I’ve been talking about it for weeks, but this past weekend I finally got around to making a cassoulet.
Cassoulet is a traditional French dish of slow cooked beans, pork, and duck. The process of making it takes 2-3 days. And some of the ingredients are difficult to find, so I had to begin a couple weeks in advance in order to line everything up.
My inspiration for making the dish came from the episode of Anthony Bourdain’s No Reservations that took place in Cleveland. He and author Michael Ruhlman prepared a gluttonous meal of delicious pork products at the end of the episode, and cassoulet was one of the dishes. I’ve had it on my brain for the last several weeks since seeing the show. But rather than re-posting the recipe here on Bacon Unwrapped, here’s a link to the recipe that Bourdain and Ruhlman used, and that also served as my guide in making my own cassoulet.
Following is a recap of where I acquired my ingredients.
Duck Confit: The recipe gives instructions for making your own duck confit, but I had some time constraints and opted to instead order a pre-made duck confit from the Gourmet Food Store. The quality of the meat was actually quite impressive and the friends I invited over for dinner commented very positively on the taste. So it was definitely worth the short-cut.
Tarbais Beans: These suckers are kind of hard to find, and they can be quite expensive. But I happened to find a farm in my homestate of Idaho that sells them over the internet. The Tarbais Beans from Purcell Mountain Farms were a beautiful creamy white color and had a really nice scent. Tarbais Beans are the type of bean used in traditional cassoulet preparations, but if you don’t have the means to get your hands on some, then regular white beans are also fine.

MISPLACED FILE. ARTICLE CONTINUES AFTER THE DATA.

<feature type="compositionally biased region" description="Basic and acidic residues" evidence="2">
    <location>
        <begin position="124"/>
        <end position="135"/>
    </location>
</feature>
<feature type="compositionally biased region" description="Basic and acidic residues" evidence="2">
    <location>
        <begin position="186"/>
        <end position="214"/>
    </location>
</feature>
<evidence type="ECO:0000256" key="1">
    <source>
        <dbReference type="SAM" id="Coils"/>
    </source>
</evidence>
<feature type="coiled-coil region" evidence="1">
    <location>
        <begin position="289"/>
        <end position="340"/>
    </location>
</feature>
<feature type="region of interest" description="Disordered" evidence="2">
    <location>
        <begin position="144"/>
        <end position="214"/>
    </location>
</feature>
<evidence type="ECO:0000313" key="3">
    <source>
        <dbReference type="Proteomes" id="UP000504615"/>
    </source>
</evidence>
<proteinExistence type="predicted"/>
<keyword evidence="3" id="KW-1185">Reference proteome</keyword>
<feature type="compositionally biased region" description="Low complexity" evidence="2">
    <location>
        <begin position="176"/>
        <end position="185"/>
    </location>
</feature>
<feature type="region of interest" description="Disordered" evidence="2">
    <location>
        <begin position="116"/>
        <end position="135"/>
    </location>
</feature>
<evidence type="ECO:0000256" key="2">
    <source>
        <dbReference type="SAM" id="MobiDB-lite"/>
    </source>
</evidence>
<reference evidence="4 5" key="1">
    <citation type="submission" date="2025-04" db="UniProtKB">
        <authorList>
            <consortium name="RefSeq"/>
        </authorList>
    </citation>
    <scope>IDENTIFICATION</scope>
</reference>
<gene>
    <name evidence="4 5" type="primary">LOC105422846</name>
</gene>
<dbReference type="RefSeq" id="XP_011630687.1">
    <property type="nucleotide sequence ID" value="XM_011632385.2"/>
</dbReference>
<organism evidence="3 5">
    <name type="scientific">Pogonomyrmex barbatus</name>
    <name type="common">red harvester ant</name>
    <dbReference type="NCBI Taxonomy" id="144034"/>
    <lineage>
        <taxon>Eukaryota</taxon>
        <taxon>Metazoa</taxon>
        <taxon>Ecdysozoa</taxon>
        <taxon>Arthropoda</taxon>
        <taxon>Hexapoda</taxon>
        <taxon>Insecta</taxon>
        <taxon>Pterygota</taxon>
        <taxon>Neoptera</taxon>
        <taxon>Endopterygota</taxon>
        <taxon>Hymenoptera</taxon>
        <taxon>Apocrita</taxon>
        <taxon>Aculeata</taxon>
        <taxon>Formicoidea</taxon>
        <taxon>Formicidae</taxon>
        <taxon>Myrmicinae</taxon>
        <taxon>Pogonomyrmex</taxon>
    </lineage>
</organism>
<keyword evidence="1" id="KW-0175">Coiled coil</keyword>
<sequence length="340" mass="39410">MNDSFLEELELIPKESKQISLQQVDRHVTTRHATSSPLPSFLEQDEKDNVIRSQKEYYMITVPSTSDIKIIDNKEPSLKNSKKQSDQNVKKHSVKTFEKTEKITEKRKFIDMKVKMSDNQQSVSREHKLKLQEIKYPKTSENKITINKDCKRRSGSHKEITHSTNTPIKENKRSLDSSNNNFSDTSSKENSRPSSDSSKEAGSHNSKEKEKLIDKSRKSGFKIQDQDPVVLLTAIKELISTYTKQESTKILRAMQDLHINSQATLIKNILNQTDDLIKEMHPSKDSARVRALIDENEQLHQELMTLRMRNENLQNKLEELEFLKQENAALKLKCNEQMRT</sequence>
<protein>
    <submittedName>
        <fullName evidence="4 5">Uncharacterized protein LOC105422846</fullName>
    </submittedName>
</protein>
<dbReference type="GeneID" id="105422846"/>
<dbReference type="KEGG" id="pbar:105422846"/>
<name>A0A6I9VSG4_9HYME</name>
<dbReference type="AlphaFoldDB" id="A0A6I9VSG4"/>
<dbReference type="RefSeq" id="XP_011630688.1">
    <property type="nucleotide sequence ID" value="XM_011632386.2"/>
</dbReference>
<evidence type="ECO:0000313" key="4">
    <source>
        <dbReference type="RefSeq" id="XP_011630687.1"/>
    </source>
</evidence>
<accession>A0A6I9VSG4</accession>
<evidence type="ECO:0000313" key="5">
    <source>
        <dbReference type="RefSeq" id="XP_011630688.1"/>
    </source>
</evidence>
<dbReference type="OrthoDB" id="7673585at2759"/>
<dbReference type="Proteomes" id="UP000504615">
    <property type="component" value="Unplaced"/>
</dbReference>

Pork Belly: I got my pork belly from none other than The Pork Shop in Queen Creek, Arizona. The Pork Shop rarely keeps uncured pork belly on hand because they usually use all of their inventory to make bacon. But I called a couple weeks in advance and asked them to set some aside for me.
Pork Rind: The pork rind I used was also from The Pork Shop and had to be ordered a couple weeks in advance.
Pork Sausages: It is hard to find pork sausages that aren’t bratwurst, spicy, or infused with other spices and flavors, so I decided to special order some Toulouse sausages – Saucisse de Toulouse – since they are the kind of sausage traditionally used for cassoulet. I also got the sausage from the Gourmet Food Store.
Duck Fat: D’Artagnan produces a really nice duck fat that happens to be readily available at my favorite grocery store in Phoenix, AJ’s Fine Foods. This duck fat is so good that I’m actually thinking of permanently keeping some around the house for other cooking applications.
The rest of my ingredients were also purchased at AJ’s. I used thyme, bay leaves, and parsley for the bouquet garni.
I baked the cassoulet in a Le Creuset 7 1/4 Quart Cast Iron Round French Oven. Mine is lime green and it is beautiful.
Even though it was a lot of work, cassoulet isn’t terribly difficult to make. And it made for an enjoyable warm meal on the patio in the cool weather of an Arizona fall evening.